In all of these studies, these new measures document that unequal stereotypical gender traits and roles and SDSs exist in each of the different country contexts to varying degrees, and reinforce gender inequalities among young adolescents. Whether the intensification of unequal gender norms during early adolescence is a continuation of even earlier gender socialization in society, or an abrupt social change at puberty, these unequal norms often contribute to poorer health, and may help explain shifting health disparities between genders. They demonstrate that gender matters, but gender norms operate in complex ways in influencing young people, and may even vary within the same person across different contexts.
      As intriguing as these contributions are in advancing our knowledge, there is still more work to do. The studies reveal how pervasively gender has been constructed and reinforced as a binary, comprised of only boys and girls. This binary creates challenges for the 2% or larger proportion of gender-diverse, transgender, nonbinary, and intersex adolescents, who are invisible within or excluded from these samples [
      • Frohard-Dourlent H.
      • Dobson S.
      • Clark B.
      • et al.
      "I would have preferred more options": Accounting for non-binary youth in health research.
      ]. For all genders, these papers offer compelling evidence that interventions are needed at individual, community, and societal levels to address unequal gender norms as a step toward improving gender equality and reducing differential health effects across genders. With these new measures around perceived gender norms for young adolescents, researchers can now evaluate the effectiveness of such interventions in changing norms, and improving adolescent health.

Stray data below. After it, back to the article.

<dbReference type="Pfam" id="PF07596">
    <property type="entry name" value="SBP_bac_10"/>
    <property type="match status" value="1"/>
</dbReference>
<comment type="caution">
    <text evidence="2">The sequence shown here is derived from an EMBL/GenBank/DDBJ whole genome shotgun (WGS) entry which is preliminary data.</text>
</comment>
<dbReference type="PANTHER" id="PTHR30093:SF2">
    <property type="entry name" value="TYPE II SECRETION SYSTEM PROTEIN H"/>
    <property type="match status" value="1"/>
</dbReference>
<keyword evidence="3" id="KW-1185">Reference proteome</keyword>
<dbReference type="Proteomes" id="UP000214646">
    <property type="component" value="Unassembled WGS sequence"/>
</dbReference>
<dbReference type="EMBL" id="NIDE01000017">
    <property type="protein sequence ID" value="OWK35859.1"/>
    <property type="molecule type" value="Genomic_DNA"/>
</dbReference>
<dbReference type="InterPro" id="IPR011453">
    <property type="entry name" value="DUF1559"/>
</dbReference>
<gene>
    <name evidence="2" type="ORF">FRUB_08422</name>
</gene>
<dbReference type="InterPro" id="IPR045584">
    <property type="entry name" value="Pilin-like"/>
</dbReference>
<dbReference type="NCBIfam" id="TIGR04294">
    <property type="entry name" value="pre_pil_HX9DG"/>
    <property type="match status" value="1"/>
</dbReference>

References

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        Assessing the spectrum of gender norms perceptions in early adolescence: A cross-cultural analysis of the global early adolescent study.
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        Gender-transformative programmes: Implications for research and action.
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        • et al.
        Characteristics of successful programmes targeting gender inequality and restrictive gender norms for the health and wellbeing of children, adolescents, and young adults: A systematic review.
        Lancet Glob Health. 2020; 8: e225-e236
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        • Bhatia A.
        • Li M.
        • et al.
        Changes in the sexual double standard associated with socio-developmental factors among young adolescents in Kinshasa.
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        • Kågesten A.E.
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        Pornography use and perceived gender norms among young adolescents in urban poor environments: A cross-site study.
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        • Blum R.W.
        • Li M.
        • Choirriyah I.
        • et al.
        Body satisfaction in early adolescence: A multi-site comparison.
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        • Shervington D.
        • et al.
        The role of gender expectations in the mental health of young adolescents: A cross-sectional, cross-cultural study.
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        • Ramaiya A.
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        • Heise L.
        • et al.
        Understanding the relationship between adverse childhood experiences, peer violence perpetration and gender norms among very young adolescents in Indonesia: A cross-sectional study.
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        Disentangling power and gender norms: A case for addressing empowerment and gender unequal norms among young adolescents.